Conflicts over marital assets and finances are a major reason why getting a divorce can take so long and be very expensive. Those disagreements sometimes begin with producing financial records. Both spouses are required to share their financial information as part of the discovery process. However, one or both parties may withhold records, leading the other side to take action to enforce his or her rights. While there is always the option to go to court, generally, that is neither the cheapest nor best way to resolve disputes over disclosing financial records.
Options for Resolving Disputes Over Discovery
As discussed in prior blog posts, you have a right to obtain relevant financial records and if your spouse refuses, you can get a subpoena even if the information is located in another state. That subpoena can be enforced in court Should You Get a Subpoena or a Court Order to Obtain Financial Records in Divorce? if the subpoenaed party doesn’t comply.
If you are the one who believes your spouse is not entitled to certain records, you may challenge the subpoena by filing a motion to quash it How Can You Challenge a Subpoena for Financial Records? or seek a protective order Using a Protective Order to Limit Access to Financial Records in Divorce to limit access to some of the information in the documents.
While you may have the right to go to court to enforce your rights, litigation has both significant costs and its own challenges that you should understand.
Requirements for Litigating a Discovery Dispute
New York courts discourage parties from litigating disagreements over discovery in divorce cases. They prefer that parties work out the issue on their own, with or without the assistance of attorneys, so court time is spent on resolving issues relevant to finalizing the divorce. As a result, there is an extra burden when a party files a motion with a New York court regarding discovery. In addition to filing papers in support of the motion, the attorney must file a separate affirmation of good faith.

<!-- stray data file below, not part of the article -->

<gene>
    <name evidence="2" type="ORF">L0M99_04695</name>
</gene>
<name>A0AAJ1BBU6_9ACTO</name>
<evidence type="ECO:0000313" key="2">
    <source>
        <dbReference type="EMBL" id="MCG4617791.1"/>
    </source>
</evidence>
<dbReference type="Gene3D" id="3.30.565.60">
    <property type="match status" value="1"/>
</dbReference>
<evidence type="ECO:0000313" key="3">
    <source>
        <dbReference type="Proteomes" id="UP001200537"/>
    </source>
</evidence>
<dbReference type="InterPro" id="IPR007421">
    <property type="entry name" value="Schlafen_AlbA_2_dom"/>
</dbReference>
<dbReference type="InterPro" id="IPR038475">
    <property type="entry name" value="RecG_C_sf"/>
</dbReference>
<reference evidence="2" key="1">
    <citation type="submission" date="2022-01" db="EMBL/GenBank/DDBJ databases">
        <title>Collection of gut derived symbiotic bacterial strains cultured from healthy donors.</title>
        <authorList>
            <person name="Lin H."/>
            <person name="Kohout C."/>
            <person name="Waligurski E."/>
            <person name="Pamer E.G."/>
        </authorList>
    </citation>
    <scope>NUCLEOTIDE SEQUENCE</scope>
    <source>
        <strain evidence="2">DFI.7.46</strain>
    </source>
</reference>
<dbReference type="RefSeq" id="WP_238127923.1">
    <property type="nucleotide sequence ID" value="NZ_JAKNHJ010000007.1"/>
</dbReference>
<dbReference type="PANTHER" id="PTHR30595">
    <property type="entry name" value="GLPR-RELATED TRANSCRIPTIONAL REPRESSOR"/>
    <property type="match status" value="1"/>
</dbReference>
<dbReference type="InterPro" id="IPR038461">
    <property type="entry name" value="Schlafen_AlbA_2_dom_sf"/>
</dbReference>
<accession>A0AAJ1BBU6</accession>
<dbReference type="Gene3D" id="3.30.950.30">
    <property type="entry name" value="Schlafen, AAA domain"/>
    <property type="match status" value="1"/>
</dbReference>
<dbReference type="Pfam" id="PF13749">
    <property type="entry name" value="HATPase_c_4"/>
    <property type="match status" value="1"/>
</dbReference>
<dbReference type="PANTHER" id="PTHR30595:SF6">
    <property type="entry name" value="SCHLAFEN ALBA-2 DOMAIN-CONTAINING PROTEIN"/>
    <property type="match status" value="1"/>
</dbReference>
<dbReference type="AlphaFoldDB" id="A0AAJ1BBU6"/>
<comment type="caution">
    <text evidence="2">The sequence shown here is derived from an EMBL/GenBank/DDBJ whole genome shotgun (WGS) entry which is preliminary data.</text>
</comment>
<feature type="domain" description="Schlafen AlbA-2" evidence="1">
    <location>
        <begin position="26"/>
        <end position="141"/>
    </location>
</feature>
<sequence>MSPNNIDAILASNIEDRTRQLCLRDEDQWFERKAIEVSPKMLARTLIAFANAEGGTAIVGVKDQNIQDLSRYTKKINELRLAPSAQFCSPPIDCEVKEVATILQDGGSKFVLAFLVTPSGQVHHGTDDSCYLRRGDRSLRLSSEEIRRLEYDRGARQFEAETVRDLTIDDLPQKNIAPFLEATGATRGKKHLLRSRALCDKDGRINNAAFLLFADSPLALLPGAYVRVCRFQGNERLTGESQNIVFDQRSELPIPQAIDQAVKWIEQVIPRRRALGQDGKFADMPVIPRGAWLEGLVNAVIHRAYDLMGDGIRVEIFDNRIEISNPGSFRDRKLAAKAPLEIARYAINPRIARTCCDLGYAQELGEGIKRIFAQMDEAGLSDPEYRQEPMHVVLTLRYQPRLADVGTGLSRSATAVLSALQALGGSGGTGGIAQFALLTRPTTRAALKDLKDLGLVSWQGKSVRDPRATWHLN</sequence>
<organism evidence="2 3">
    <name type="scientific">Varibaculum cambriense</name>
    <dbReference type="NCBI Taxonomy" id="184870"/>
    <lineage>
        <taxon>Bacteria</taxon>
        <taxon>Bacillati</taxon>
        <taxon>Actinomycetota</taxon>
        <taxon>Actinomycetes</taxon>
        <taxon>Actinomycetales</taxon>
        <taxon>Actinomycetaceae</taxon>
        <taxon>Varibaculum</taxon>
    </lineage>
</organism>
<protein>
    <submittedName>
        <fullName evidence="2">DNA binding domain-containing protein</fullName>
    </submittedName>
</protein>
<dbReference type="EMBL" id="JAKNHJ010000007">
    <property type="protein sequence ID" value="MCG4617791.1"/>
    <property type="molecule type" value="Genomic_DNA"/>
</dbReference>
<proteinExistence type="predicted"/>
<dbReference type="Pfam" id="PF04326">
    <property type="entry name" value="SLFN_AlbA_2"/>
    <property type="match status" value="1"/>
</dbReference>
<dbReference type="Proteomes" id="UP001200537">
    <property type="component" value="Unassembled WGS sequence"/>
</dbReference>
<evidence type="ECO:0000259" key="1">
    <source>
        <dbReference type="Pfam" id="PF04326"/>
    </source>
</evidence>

The affirmation must state the time, place and nature of consultations that occurred between the parties and detail the issues discussed and the resolution of those issues. If no such consultations occurred, then the affirmation must provide good cause why they did not occur.
Avoiding Litigation Over Discovery
Sometimes litigation is unavoidable. However, you should attempt to settle if at all possible. A good practice is to draft the motion to compel disclosure and the attorney affirmation and give it to the opposing side before filing it with the court. Showing that you are ready to go to the judge may encourage another attempt at resolving the issues because litigation is expensive and time-consuming. Moreover, the other side may relent because they know they may very well lose any fight they put up.
Discovery is an important part of the divorce process, so it is important to work with an experienced attorney to help ensure you obtain all the necessary information to negotiate or litigate a fair result in your case. If you are considering divorce, contact us for assistance with your matter.